“G’night, Bacon ears.” He laughed.
Tommy grabbed his Dad’s nose and yanked. “Night, Sausage Nose.”
With that he rolled over and Alex quietly left his room. Anger building once again, he made for the living room and another fight.
Sarah sat with her back to the door, vape-pod pressed to her mouth, immersed in whatever shitty Holo-Soap she was addicted to that month and sunken deep into the memory-foam sofa, one hand tapping the thin screen of her tablet, scanning the Holo-Net. The light he’d seen from outside the building was, as he’d guessed, the flicker from the Holo-projector filling the room. Listening to the click/whizz of the vape-pod as she inhaled the last of its contents, he allowed his anger to rise.
Alex sat in an armchair opposite her, an old chair, the good kind; with springs and tears and history, and flaws. It’d come from his Grandfather’s childhood house on Community Road. Covered in coffee-rings, it reeked of cigarettes and was one of his favourite things. Alex Mum had wanted to throw it out when the house was being demolished and he’d practically ripped it from the house in his eagerness to preserve that one, simple tie to Tom.
Sarah tossed the empty vape-pod onto the coffee table, where it bounced once and clattered to a rest against four other empty pods. It was a defiant gesture and she glared at Alex for a reaction as she threw it.
Alex held onto his anger, controlling and supressing the need to roar at her.
“Have a good day?” Sarah sneered at him and began laughing at her own question?”
“Not as good as you.” Alex nodded at the pile of pods on the table.
“Och that’s a shame” she giggled. “You should relax a wee bit, treat yourself to a vape.”
Alex ignored her provocation. “How long has Tommy been in his room while you’ve been sitting in here vaped out your head?”
Sarah laughed again. God, he hated her sometimes. At least he wished he hated her, the truth was that he loved her, God help him. His life would be a damn site easier if he could hate Sarah
“It’s perfectly legal, Alexander.” She tried to look nonchalant, but the expression came across twisted and dull.
“Aye, it’s legal, but that boy in there thinks you hate him. Why can’t you spend some time with him? Show him you do care. Is this shit so important? More important than your son?” Alex lashed out with his foot, sending the table and the pile of vape-pods flying across the room.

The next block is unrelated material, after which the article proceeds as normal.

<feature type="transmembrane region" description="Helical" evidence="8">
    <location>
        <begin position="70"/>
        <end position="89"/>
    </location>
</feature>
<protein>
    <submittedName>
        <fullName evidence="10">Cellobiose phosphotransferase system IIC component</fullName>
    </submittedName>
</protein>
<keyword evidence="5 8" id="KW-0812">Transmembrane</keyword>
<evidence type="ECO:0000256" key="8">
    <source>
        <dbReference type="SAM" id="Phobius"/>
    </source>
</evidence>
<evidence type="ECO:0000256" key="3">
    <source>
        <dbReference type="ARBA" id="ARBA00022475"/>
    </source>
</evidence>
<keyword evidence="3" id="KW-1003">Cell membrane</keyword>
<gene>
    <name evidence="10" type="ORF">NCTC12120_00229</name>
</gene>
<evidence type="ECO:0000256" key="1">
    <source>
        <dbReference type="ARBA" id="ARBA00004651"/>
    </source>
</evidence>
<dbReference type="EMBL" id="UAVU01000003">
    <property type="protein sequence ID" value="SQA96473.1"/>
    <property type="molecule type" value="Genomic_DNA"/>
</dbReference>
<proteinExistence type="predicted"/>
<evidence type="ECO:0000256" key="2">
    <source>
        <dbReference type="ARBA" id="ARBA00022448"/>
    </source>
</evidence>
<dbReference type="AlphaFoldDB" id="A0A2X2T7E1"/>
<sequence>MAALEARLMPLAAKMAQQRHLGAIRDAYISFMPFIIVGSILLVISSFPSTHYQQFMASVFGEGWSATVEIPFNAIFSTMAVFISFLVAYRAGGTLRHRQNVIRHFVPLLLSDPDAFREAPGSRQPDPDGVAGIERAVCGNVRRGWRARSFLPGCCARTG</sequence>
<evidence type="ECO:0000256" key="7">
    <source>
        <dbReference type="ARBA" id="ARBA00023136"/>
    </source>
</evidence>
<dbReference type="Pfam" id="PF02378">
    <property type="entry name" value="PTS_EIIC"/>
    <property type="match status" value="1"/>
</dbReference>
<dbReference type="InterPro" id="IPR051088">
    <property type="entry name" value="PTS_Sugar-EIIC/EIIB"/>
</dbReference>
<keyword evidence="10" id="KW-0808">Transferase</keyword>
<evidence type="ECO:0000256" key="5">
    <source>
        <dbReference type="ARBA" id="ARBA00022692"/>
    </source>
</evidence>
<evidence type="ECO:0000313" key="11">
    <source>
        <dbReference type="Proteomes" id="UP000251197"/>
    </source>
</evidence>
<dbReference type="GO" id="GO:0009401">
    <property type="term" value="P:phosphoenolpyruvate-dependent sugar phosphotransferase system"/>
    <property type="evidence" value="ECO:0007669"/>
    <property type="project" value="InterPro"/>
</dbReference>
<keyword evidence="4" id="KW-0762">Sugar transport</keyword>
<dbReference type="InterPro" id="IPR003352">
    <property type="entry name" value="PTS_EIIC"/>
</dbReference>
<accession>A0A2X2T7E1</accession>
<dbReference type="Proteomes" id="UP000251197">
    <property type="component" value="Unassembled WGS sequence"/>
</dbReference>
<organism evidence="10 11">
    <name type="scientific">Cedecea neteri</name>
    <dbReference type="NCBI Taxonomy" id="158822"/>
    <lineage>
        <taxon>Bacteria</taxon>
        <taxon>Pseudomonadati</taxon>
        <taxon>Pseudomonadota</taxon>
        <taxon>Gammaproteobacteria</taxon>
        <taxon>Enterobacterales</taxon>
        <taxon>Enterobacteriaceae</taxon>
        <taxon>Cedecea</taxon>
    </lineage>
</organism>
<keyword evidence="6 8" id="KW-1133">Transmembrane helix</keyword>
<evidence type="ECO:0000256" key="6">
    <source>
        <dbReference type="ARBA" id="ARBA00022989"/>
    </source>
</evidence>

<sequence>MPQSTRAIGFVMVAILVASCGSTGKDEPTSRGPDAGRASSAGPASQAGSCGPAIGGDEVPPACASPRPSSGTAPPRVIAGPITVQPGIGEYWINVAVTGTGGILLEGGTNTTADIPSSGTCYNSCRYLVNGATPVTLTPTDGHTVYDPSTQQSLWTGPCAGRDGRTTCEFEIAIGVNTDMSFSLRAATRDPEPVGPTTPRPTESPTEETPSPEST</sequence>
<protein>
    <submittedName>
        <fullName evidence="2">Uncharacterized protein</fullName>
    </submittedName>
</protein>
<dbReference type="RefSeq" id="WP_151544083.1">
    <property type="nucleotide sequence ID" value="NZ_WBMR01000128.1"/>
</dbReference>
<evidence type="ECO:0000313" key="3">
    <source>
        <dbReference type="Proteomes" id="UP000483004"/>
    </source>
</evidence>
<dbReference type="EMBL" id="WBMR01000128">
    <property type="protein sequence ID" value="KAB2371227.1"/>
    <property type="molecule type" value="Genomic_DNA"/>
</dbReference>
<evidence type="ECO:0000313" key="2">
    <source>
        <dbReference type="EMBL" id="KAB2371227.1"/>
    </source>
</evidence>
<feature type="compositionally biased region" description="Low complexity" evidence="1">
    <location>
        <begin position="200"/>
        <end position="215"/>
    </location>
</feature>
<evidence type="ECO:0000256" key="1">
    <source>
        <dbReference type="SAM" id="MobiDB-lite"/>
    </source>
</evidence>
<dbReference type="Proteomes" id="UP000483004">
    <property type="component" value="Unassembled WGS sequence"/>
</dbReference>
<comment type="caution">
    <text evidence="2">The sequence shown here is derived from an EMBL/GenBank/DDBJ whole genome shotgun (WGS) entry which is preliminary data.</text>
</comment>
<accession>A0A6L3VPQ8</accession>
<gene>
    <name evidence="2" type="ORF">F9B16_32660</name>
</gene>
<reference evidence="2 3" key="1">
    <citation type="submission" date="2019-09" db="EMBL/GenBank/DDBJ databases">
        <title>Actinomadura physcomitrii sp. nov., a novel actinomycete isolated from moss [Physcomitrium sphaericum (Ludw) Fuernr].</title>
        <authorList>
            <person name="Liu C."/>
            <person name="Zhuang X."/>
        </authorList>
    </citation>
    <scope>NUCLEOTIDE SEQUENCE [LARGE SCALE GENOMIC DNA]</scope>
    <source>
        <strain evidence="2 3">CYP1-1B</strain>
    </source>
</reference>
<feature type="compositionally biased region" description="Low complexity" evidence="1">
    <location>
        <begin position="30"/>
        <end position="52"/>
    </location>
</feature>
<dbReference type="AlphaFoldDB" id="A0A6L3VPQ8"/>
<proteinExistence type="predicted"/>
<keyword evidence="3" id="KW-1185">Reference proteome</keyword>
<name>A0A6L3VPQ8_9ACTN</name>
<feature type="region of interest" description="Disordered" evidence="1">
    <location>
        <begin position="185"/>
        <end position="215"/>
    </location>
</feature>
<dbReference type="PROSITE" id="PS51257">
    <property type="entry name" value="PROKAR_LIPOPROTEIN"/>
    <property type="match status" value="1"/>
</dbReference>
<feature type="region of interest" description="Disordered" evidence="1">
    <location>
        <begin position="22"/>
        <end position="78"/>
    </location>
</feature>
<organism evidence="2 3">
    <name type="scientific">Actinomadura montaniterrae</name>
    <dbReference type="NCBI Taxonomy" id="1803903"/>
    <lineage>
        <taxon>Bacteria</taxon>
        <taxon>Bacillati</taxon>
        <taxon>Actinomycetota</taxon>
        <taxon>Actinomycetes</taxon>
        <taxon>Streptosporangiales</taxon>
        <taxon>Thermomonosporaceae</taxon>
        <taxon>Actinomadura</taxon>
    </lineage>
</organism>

Sarah laughed harder than ever. Rising to her feet she staggered unsteadily over to the table and gave it an exaggerated, slapstick kick, mocking Alex.
Alex felt a deep stab of shame at losing his temper, but was struggling to keep it in check again already due to her nastiness. He composed himself and sat back into his chair, leaving her to dance foolishly, kicking the vape-pods around as she went.
Suddenly Sarah stopped her horrific dance and turned to stare at him. Eyes like stone she said, “You know I never wanted him.”
Smiling once more, she continued, “We agreed if I had him, nothing had to change. I’m a young woman; I just want to enjoy myself.”
She staggered back to her sofa and retrieved another vape-pod from her handbag. “I’m just having fun. Don’t I deserve some fun?” She’d started crying. There was no talking to her when she’d been vaping and he’d promised Thomas that he wouldn’t fight with her tonight. Alex left her to it and headed to their bedroom.
Lying on top of the covers freshly showered and in boxers and a white T, he sighed heavily and reached to his bedside table to pick up their wedding image. Holding the light plastic frame at its corners, Alex looked sadly at the image of him and Sarah smiling on their wedding day. Alex hated these moving Holo-images and much preferred the older, still photographs of his childhood. He hated the way the Holos captured and projected so accurately the emotions of the day. Alex’ smile was beaming from Holo with pride and happiness. Sarah smiled broadly also, but her smile never reached her eyes. Even then she’d begun to grow colder.
Childhood friends, he and Sarah had lived in houses across the road from each other in an older part of Bellshill. At three years old they’d gone to nursery together. At five, primary school. At twelve, high school. Throughout their childhood and adolescence they’d been best friends, each and every life event had been marked by photos and then Holos, featuring both of them. They’d come as a pair their whole lives. Eventually, they exchanged their virginities and conceived Thomas on the first go.